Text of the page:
UNC professor provides environmental perspective to economic research
Professor Andrew Yates holds a unique position at UNC as a joint appointee of both the economics department and the Curriculum in the Environment and Ecology.
Patrick Conway, the chairperson of the economics department, said Yates is invaluable to the department.
“He is our sole environmental economist and so his perspective on economic activity is crucial for both our students and his fellow faculty members to understand what the implications are of economic policy,” Conway said.
One major topic Yates studies is the environmental effects of electric cars, because the electricity for the cars must be generated first. He said the environmental benefits of electric cars vary by region.
“In California, the electricity grid is pretty clean, all right, so electric cars generate an environmental benefit,” Yates said. “But in places like the upper midwest — so North Dakota, South Dakota — the electric cars generate a negative environmental benefit; they’re actually worse for the environment.”
Another impact of electric cars is the exportation of pollution, Yates said.
“So you might think it’s a great idea to have electric cars driving around Atlanta because that takes the pollution out of the Atlanta area, but then those power plants might be in North Carolina, that could make the air in North Carolina worse,” Yates said. “And overall, that could make society worse off.”
A main area Yates studies is the carbon emission market in the European Union, which is different because the marketplace was set up so each member country decided how many permits to put into the marketplace.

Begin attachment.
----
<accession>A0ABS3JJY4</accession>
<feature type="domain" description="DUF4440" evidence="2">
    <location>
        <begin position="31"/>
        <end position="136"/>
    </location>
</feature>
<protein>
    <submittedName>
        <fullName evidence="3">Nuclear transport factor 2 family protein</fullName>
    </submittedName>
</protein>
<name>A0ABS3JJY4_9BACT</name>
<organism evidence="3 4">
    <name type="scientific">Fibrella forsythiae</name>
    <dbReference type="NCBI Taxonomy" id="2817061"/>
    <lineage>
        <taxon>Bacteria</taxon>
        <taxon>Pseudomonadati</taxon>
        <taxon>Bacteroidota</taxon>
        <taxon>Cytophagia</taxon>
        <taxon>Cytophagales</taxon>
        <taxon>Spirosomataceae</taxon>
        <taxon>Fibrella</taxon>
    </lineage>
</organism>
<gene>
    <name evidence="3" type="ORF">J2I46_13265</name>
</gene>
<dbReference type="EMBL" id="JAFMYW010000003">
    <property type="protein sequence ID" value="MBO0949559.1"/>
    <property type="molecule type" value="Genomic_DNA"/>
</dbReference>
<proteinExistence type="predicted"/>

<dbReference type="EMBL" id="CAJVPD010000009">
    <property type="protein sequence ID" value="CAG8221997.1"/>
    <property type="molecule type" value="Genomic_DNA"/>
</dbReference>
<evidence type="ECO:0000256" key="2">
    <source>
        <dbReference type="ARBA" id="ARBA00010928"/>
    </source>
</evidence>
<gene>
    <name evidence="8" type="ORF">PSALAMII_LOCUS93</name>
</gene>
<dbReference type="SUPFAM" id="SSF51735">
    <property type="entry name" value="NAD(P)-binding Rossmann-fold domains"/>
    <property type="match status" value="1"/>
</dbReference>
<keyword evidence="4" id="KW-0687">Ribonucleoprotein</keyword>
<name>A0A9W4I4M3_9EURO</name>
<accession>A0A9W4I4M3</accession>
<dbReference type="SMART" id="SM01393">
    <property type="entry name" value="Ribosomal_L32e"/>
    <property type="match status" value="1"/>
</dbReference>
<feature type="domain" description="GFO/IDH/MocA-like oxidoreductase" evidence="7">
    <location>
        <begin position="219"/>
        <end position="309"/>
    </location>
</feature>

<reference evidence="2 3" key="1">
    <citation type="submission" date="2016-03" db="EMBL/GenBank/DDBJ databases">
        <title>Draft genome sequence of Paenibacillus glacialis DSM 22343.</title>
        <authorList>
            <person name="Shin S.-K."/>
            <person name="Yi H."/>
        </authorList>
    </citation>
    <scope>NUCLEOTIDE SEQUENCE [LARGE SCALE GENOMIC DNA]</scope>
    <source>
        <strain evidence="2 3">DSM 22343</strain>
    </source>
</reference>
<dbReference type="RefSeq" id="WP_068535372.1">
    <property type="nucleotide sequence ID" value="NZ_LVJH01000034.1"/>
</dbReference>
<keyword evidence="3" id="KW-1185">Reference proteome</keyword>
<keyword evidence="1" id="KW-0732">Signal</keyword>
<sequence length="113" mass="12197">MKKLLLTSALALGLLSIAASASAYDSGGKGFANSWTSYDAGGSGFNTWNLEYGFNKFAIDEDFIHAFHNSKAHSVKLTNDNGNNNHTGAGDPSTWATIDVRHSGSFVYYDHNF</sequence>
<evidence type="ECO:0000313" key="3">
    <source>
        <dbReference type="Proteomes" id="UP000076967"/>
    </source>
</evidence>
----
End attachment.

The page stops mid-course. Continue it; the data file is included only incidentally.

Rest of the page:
“That’s been in place for almost 10 years now, and one thing we looked at there was a situation in which, the way they set it up, the individual member states decided how many permits to put into the marketplace,” Yates said.
Junior Bradford Weir said he has taken two classes taught by Yates and said Yates has been one of his favorite professors at UNC.
“He shares with us his research in class — he doesn’t just, like, make us read his studies and then that’s that — he’ll walk us through it because it’s pretty complicated stuff, and he makes it pretty engaging,” Weir said.
Yates said environmental economics is important because it provides a framework for evaluating the trade-offs of reducing carbon pollution.
“I mean sometimes people hold that the goal should be zero,” Yates said. “An economist would say, well, you want to look at what we call the costs and the benefits, or the marginal cost.”